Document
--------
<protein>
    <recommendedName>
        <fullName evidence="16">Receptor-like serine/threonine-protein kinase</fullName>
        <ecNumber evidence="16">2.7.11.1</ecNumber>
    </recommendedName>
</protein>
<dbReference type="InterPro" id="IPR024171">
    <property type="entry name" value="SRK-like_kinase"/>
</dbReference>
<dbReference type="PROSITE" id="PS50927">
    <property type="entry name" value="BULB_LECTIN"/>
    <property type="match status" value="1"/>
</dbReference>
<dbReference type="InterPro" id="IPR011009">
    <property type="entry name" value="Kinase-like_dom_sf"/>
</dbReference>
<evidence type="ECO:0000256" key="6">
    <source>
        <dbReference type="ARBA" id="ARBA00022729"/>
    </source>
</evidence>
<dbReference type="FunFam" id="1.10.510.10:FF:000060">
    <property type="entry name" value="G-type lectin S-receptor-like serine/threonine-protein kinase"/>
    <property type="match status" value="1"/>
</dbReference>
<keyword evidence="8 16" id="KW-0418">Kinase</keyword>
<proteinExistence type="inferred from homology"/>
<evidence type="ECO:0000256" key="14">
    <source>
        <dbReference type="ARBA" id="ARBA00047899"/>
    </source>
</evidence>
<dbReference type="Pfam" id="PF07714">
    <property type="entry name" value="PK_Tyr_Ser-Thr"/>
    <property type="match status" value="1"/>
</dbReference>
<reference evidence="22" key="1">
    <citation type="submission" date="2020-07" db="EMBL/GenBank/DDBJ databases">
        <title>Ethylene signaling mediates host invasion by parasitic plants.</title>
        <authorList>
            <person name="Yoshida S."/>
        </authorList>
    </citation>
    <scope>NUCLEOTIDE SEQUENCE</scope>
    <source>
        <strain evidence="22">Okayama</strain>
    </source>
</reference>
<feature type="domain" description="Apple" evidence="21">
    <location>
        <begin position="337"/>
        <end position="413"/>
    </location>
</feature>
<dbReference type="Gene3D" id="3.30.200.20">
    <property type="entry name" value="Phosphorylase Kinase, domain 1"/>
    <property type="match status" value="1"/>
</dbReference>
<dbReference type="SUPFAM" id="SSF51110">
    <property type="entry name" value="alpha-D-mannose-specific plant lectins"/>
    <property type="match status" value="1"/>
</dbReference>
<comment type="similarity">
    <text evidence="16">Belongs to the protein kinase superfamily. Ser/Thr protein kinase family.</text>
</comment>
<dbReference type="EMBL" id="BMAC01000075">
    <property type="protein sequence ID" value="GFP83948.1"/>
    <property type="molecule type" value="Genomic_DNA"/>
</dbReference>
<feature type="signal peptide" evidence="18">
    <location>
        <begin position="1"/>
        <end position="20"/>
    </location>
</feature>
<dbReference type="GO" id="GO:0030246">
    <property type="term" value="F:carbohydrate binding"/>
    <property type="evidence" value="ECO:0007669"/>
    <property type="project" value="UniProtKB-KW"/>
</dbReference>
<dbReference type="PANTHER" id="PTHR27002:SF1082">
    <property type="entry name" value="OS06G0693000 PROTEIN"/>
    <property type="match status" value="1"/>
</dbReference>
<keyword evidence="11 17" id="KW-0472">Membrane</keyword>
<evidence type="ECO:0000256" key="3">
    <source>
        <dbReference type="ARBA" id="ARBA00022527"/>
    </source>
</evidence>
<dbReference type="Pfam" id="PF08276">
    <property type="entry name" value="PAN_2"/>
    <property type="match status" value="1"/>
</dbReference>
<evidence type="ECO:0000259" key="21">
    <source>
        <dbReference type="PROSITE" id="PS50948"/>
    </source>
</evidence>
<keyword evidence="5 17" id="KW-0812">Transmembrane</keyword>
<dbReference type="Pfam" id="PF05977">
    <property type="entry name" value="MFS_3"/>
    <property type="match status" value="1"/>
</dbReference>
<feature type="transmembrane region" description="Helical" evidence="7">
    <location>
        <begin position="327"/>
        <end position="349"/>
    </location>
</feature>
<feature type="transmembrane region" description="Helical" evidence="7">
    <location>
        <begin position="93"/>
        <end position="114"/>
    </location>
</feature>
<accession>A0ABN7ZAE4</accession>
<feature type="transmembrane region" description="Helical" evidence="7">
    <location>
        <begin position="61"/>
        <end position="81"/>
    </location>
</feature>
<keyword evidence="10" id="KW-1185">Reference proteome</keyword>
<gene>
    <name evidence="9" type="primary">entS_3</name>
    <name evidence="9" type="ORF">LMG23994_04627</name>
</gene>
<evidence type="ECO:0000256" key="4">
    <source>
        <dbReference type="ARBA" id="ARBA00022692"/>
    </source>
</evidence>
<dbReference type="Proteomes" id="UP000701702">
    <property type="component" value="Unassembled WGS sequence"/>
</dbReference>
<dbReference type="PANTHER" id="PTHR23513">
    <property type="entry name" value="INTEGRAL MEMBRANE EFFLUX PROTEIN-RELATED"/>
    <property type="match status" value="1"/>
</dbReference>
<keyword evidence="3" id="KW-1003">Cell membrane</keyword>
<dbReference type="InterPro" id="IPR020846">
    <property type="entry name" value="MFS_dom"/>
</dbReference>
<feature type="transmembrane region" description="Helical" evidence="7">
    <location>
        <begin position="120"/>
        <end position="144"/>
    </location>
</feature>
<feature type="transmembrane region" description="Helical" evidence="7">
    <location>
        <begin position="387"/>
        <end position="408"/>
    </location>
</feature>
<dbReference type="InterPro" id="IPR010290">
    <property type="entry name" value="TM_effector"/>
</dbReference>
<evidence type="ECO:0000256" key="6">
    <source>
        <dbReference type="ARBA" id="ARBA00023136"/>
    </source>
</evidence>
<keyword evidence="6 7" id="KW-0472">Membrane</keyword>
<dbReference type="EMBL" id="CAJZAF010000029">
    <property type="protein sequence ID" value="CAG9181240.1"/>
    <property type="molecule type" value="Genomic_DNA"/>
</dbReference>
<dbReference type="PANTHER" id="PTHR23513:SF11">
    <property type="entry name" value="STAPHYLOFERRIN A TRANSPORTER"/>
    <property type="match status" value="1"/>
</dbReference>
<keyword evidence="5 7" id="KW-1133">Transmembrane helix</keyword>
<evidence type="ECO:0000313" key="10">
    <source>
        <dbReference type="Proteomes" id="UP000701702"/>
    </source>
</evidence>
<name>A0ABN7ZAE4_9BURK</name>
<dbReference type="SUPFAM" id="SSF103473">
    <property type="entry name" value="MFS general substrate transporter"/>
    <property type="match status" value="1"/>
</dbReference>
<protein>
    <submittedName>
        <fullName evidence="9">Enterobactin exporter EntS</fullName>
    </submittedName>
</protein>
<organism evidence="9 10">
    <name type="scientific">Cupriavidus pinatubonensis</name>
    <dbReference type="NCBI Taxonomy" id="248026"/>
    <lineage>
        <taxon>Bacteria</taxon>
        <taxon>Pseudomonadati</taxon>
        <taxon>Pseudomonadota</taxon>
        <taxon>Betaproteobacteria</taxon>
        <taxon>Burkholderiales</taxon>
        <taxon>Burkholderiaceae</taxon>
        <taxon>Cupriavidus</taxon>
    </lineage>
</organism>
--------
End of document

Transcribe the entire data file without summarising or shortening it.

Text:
<protein>
    <recommendedName>
        <fullName evidence="16">Receptor-like serine/threonine-protein kinase</fullName>
        <ecNumber evidence="16">2.7.11.1</ecNumber>
    </recommendedName>
</protein>
<dbReference type="InterPro" id="IPR024171">
    <property type="entry name" value="SRK-like_kinase"/>
</dbReference>
<dbReference type="PROSITE" id="PS50927">
    <property type="entry name" value="BULB_LECTIN"/>
    <property type="match status" value="1"/>
</dbReference>
<dbReference type="InterPro" id="IPR011009">
    <property type="entry name" value="Kinase-like_dom_sf"/>
</dbReference>
<evidence type="ECO:0000256" key="6">
    <source>
        <dbReference type="ARBA" id="ARBA00022729"/>
    </source>
</evidence>
<dbReference type="FunFam" id="1.10.510.10:FF:000060">
    <property type="entry name" value="G-type lectin S-receptor-like serine/threonine-protein kinase"/>
    <property type="match status" value="1"/>
</dbReference>
<keyword evidence="8 16" id="KW-0418">Kinase</keyword>
<proteinExistence type="inferred from homology"/>
<evidence type="ECO:0000256" key="14">
    <source>
        <dbReference type="ARBA" id="ARBA00047899"/>
    </source>
</evidence>
<dbReference type="Pfam" id="PF07714">
    <property type="entry name" value="PK_Tyr_Ser-Thr"/>
    <property type="match status" value="1"/>
</dbReference>
<reference evidence="22" key="1">
    <citation type="submission" date="2020-07" db="EMBL/GenBank/DDBJ databases">
        <title>Ethylene signaling mediates host invasion by parasitic plants.</title>
        <authorList>
            <person name="Yoshida S."/>
        </authorList>
    </citation>
    <scope>NUCLEOTIDE SEQUENCE</scope>
    <source>
        <strain evidence="22">Okayama</strain>
    </source>
</reference>
<feature type="domain" description="Apple" evidence="21">
    <location>
        <begin position="337"/>
        <end position="413"/>
    </location>
</feature>
<dbReference type="Gene3D" id="3.30.200.20">
    <property type="entry name" value="Phosphorylase Kinase, domain 1"/>
    <property type="match status" value="1"/>
</dbReference>
<dbReference type="SUPFAM" id="SSF51110">
    <property type="entry name" value="alpha-D-mannose-specific plant lectins"/>
    <property type="match status" value="1"/>
</dbReference>
<comment type="similarity">
    <text evidence="16">Belongs to the protein kinase superfamily. Ser/Thr protein kinase family.</text>
</comment>
<dbReference type="EMBL" id="BMAC01000075">
    <property type="protein sequence ID" value="GFP83948.1"/>
    <property type="molecule type" value="Genomic_DNA"/>
</dbReference>
<feature type="signal peptide" evidence="18">
    <location>
        <begin position="1"/>
        <end position="20"/>
    </location>
</feature>
<dbReference type="GO" id="GO:0030246">
    <property type="term" value="F:carbohydrate binding"/>
    <property type="evidence" value="ECO:0007669"/>
    <property type="project" value="UniProtKB-KW"/>
</dbReference>
<dbReference type="PANTHER" id="PTHR27002:SF1082">
    <property type="entry name" value="OS06G0693000 PROTEIN"/>
    <property type="match status" value="1"/>
</dbReference>
<keyword evidence="11 17" id="KW-0472">Membrane</keyword>
<evidence type="ECO:0000256" key="3">
    <source>
        <dbReference type="ARBA" id="ARBA00022527"/>
    </source>
</evidence>
<dbReference type="Pfam" id="PF08276">
    <property type="entry name" value="PAN_2"/>
    <property type="match status" value="1"/>
</dbReference>
<evidence type="ECO:0000259" key="21">
    <source>
        <dbReference type="PROSITE" id="PS50948"/>
    </source>
</evidence>
<keyword evidence="5 17" id="KW-0812">Transmembrane</keyword>
<dbReference type="Pfam" id="PF05977">
    <property type="entry name" value="MFS_3"/>
    <property type="match status" value="1"/>
</dbReference>
<feature type="transmembrane region" description="Helical" evidence="7">
    <location>
        <begin position="327"/>
        <end position="349"/>
    </location>
</feature>
<feature type="transmembrane region" description="Helical" evidence="7">
    <location>
        <begin position="93"/>
        <end position="114"/>
    </location>
</feature>
<accession>A0ABN7ZAE4</accession>
<feature type="transmembrane region" description="Helical" evidence="7">
    <location>
        <begin position="61"/>
        <end position="81"/>
    </location>
</feature>
<keyword evidence="10" id="KW-1185">Reference proteome</keyword>
<gene>
    <name evidence="9" type="primary">entS_3</name>
    <name evidence="9" type="ORF">LMG23994_04627</name>
</gene>
<evidence type="ECO:0000256" key="4">
    <source>
        <dbReference type="ARBA" id="ARBA00022692"/>
    </source>
</evidence>
<dbReference type="Proteomes" id="UP000701702">
    <property type="component" value="Unassembled WGS sequence"/>
</dbReference>
<dbReference type="PANTHER" id="PTHR23513">
    <property type="entry name" value="INTEGRAL MEMBRANE EFFLUX PROTEIN-RELATED"/>
    <property type="match status" value="1"/>
</dbReference>
<keyword evidence="3" id="KW-1003">Cell membrane</keyword>
<dbReference type="InterPro" id="IPR020846">
    <property type="entry name" value="MFS_dom"/>
</dbReference>
<feature type="transmembrane region" description="Helical" evidence="7">
    <location>
        <begin position="120"/>
        <end position="144"/>
    </location>
</feature>
<feature type="transmembrane region" description="Helical" evidence="7">
    <location>
        <begin position="387"/>
        <end position="408"/>
    </location>
</feature>
<dbReference type="InterPro" id="IPR010290">
    <property type="entry name" value="TM_effector"/>
</dbReference>
<evidence type="ECO:0000256" key="6">
    <source>
        <dbReference type="ARBA" id="ARBA00023136"/>
    </source>
</evidence>
<keyword evidence="6 7" id="KW-0472">Membrane</keyword>
<dbReference type="EMBL" id="CAJZAF010000029">
    <property type="protein sequence ID" value="CAG9181240.1"/>
    <property type="molecule type" value="Genomic_DNA"/>
</dbReference>
<dbReference type="PANTHER" id="PTHR23513:SF11">
    <property type="entry name" value="STAPHYLOFERRIN A TRANSPORTER"/>
    <property type="match status" value="1"/>
</dbReference>
<keyword evidence="5 7" id="KW-1133">Transmembrane helix</keyword>
<evidence type="ECO:0000313" key="10">
    <source>
        <dbReference type="Proteomes" id="UP000701702"/>
    </source>
</evidence>
<name>A0ABN7ZAE4_9BURK</name>
<dbReference type="SUPFAM" id="SSF103473">
    <property type="entry name" value="MFS general substrate transporter"/>
    <property type="match status" value="1"/>
</dbReference>
<protein>
    <submittedName>
        <fullName evidence="9">Enterobactin exporter EntS</fullName>
    </submittedName>
</protein>
<organism evidence="9 10">
    <name type="scientific">Cupriavidus pinatubonensis</name>
    <dbReference type="NCBI Taxonomy" id="248026"/>
    <lineage>
        <taxon>Bacteria</taxon>
        <taxon>Pseudomonadati</taxon>
        <taxon>Pseudomonadota</taxon>
        <taxon>Betaproteobacteria</taxon>
        <taxon>Burkholderiales</taxon>
        <taxon>Burkholderiaceae</taxon>
        <taxon>Cupriavidus</taxon>
    </lineage>
</organism>